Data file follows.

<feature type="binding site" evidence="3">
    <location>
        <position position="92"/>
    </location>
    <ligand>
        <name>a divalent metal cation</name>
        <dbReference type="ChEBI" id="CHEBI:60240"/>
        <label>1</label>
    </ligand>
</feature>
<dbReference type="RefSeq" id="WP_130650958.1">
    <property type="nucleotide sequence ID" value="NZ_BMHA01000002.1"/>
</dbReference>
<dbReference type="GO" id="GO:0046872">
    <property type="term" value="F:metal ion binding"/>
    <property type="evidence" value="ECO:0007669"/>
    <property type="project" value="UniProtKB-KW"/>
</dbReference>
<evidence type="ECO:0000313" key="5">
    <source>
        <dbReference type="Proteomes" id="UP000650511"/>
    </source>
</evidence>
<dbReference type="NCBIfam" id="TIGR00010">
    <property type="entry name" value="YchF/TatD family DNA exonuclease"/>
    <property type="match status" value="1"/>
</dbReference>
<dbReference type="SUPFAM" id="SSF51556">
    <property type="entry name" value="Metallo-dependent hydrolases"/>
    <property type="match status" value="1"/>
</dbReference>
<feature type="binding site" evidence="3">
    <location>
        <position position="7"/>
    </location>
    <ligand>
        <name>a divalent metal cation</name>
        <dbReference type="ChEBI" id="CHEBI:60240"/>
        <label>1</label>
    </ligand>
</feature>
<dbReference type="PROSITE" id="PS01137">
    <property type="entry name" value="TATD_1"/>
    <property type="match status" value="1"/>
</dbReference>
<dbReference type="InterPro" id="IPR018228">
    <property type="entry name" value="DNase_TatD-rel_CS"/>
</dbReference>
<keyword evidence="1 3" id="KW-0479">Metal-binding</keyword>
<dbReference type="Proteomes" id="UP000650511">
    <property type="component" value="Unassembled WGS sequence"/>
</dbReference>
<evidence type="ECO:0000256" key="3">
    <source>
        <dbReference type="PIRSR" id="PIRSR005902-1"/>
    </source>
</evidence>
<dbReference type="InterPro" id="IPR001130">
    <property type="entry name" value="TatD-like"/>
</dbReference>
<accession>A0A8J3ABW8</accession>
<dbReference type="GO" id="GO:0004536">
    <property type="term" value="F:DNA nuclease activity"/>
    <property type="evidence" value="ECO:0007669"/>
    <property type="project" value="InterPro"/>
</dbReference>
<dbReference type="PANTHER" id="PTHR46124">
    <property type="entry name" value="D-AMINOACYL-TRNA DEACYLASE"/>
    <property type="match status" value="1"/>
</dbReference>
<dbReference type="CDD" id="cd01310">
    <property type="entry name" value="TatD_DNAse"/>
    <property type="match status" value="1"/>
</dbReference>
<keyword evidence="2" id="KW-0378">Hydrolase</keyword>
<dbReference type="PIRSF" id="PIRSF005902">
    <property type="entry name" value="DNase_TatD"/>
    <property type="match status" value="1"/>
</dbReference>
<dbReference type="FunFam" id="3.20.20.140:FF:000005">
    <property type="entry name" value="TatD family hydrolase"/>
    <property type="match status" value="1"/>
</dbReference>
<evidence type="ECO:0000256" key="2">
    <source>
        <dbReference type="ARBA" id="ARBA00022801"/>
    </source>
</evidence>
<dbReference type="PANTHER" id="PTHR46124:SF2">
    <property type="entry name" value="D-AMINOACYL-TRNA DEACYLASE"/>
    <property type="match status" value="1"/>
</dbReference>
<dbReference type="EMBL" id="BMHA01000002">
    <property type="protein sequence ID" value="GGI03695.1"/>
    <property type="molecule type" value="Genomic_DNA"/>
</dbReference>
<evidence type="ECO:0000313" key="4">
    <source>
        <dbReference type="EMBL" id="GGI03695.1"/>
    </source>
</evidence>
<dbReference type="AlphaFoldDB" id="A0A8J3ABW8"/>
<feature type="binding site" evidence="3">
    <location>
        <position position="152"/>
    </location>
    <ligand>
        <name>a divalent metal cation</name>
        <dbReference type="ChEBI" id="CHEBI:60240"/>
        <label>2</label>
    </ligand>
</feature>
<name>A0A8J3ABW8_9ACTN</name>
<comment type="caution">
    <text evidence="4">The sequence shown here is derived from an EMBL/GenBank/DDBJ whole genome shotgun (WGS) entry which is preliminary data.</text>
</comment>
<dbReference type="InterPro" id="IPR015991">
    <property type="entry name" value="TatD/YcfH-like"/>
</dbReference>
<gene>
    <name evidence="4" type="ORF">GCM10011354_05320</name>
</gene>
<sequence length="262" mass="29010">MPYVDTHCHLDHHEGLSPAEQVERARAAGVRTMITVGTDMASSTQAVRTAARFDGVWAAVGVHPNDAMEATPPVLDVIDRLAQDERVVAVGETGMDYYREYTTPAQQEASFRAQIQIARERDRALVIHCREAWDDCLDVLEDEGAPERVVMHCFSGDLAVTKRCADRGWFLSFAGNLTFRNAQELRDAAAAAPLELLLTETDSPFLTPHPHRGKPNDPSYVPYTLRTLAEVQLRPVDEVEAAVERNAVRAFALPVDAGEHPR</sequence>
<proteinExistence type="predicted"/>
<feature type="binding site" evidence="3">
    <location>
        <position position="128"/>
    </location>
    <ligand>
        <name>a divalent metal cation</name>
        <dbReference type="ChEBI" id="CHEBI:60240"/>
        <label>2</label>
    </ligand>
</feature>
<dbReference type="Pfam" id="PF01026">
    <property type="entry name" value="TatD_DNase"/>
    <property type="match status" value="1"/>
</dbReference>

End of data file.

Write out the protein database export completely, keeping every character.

<feature type="binding site" evidence="3">
    <location>
        <position position="92"/>
    </location>
    <ligand>
        <name>a divalent metal cation</name>
        <dbReference type="ChEBI" id="CHEBI:60240"/>
        <label>1</label>
    </ligand>
</feature>
<dbReference type="RefSeq" id="WP_130650958.1">
    <property type="nucleotide sequence ID" value="NZ_BMHA01000002.1"/>
</dbReference>
<dbReference type="GO" id="GO:0046872">
    <property type="term" value="F:metal ion binding"/>
    <property type="evidence" value="ECO:0007669"/>
    <property type="project" value="UniProtKB-KW"/>
</dbReference>
<evidence type="ECO:0000313" key="5">
    <source>
        <dbReference type="Proteomes" id="UP000650511"/>
    </source>
</evidence>
<dbReference type="NCBIfam" id="TIGR00010">
    <property type="entry name" value="YchF/TatD family DNA exonuclease"/>
    <property type="match status" value="1"/>
</dbReference>
<dbReference type="SUPFAM" id="SSF51556">
    <property type="entry name" value="Metallo-dependent hydrolases"/>
    <property type="match status" value="1"/>
</dbReference>
<feature type="binding site" evidence="3">
    <location>
        <position position="7"/>
    </location>
    <ligand>
        <name>a divalent metal cation</name>
        <dbReference type="ChEBI" id="CHEBI:60240"/>
        <label>1</label>
    </ligand>
</feature>
<dbReference type="PROSITE" id="PS01137">
    <property type="entry name" value="TATD_1"/>
    <property type="match status" value="1"/>
</dbReference>
<dbReference type="InterPro" id="IPR018228">
    <property type="entry name" value="DNase_TatD-rel_CS"/>
</dbReference>
<keyword evidence="1 3" id="KW-0479">Metal-binding</keyword>
<dbReference type="Proteomes" id="UP000650511">
    <property type="component" value="Unassembled WGS sequence"/>
</dbReference>
<evidence type="ECO:0000256" key="3">
    <source>
        <dbReference type="PIRSR" id="PIRSR005902-1"/>
    </source>
</evidence>
<dbReference type="InterPro" id="IPR001130">
    <property type="entry name" value="TatD-like"/>
</dbReference>
<accession>A0A8J3ABW8</accession>
<dbReference type="GO" id="GO:0004536">
    <property type="term" value="F:DNA nuclease activity"/>
    <property type="evidence" value="ECO:0007669"/>
    <property type="project" value="InterPro"/>
</dbReference>
<dbReference type="PANTHER" id="PTHR46124">
    <property type="entry name" value="D-AMINOACYL-TRNA DEACYLASE"/>
    <property type="match status" value="1"/>
</dbReference>
<dbReference type="CDD" id="cd01310">
    <property type="entry name" value="TatD_DNAse"/>
    <property type="match status" value="1"/>
</dbReference>
<keyword evidence="2" id="KW-0378">Hydrolase</keyword>
<dbReference type="PIRSF" id="PIRSF005902">
    <property type="entry name" value="DNase_TatD"/>
    <property type="match status" value="1"/>
</dbReference>
<dbReference type="FunFam" id="3.20.20.140:FF:000005">
    <property type="entry name" value="TatD family hydrolase"/>
    <property type="match status" value="1"/>
</dbReference>
<evidence type="ECO:0000256" key="2">
    <source>
        <dbReference type="ARBA" id="ARBA00022801"/>
    </source>
</evidence>
<dbReference type="PANTHER" id="PTHR46124:SF2">
    <property type="entry name" value="D-AMINOACYL-TRNA DEACYLASE"/>
    <property type="match status" value="1"/>
</dbReference>
<dbReference type="EMBL" id="BMHA01000002">
    <property type="protein sequence ID" value="GGI03695.1"/>
    <property type="molecule type" value="Genomic_DNA"/>
</dbReference>
<evidence type="ECO:0000313" key="4">
    <source>
        <dbReference type="EMBL" id="GGI03695.1"/>
    </source>
</evidence>
<dbReference type="AlphaFoldDB" id="A0A8J3ABW8"/>
<feature type="binding site" evidence="3">
    <location>
        <position position="152"/>
    </location>
    <ligand>
        <name>a divalent metal cation</name>
        <dbReference type="ChEBI" id="CHEBI:60240"/>
        <label>2</label>
    </ligand>
</feature>
<name>A0A8J3ABW8_9ACTN</name>
<comment type="caution">
    <text evidence="4">The sequence shown here is derived from an EMBL/GenBank/DDBJ whole genome shotgun (WGS) entry which is preliminary data.</text>
</comment>
<dbReference type="InterPro" id="IPR015991">
    <property type="entry name" value="TatD/YcfH-like"/>
</dbReference>
<gene>
    <name evidence="4" type="ORF">GCM10011354_05320</name>
</gene>
<sequence length="262" mass="29010">MPYVDTHCHLDHHEGLSPAEQVERARAAGVRTMITVGTDMASSTQAVRTAARFDGVWAAVGVHPNDAMEATPPVLDVIDRLAQDERVVAVGETGMDYYREYTTPAQQEASFRAQIQIARERDRALVIHCREAWDDCLDVLEDEGAPERVVMHCFSGDLAVTKRCADRGWFLSFAGNLTFRNAQELRDAAAAAPLELLLTETDSPFLTPHPHRGKPNDPSYVPYTLRTLAEVQLRPVDEVEAAVERNAVRAFALPVDAGEHPR</sequence>
<proteinExistence type="predicted"/>
<feature type="binding site" evidence="3">
    <location>
        <position position="128"/>
    </location>
    <ligand>
        <name>a divalent metal cation</name>
        <dbReference type="ChEBI" id="CHEBI:60240"/>
        <label>2</label>
    </ligand>
</feature>
<dbReference type="Pfam" id="PF01026">
    <property type="entry name" value="TatD_DNase"/>
    <property type="match status" value="1"/>
</dbReference>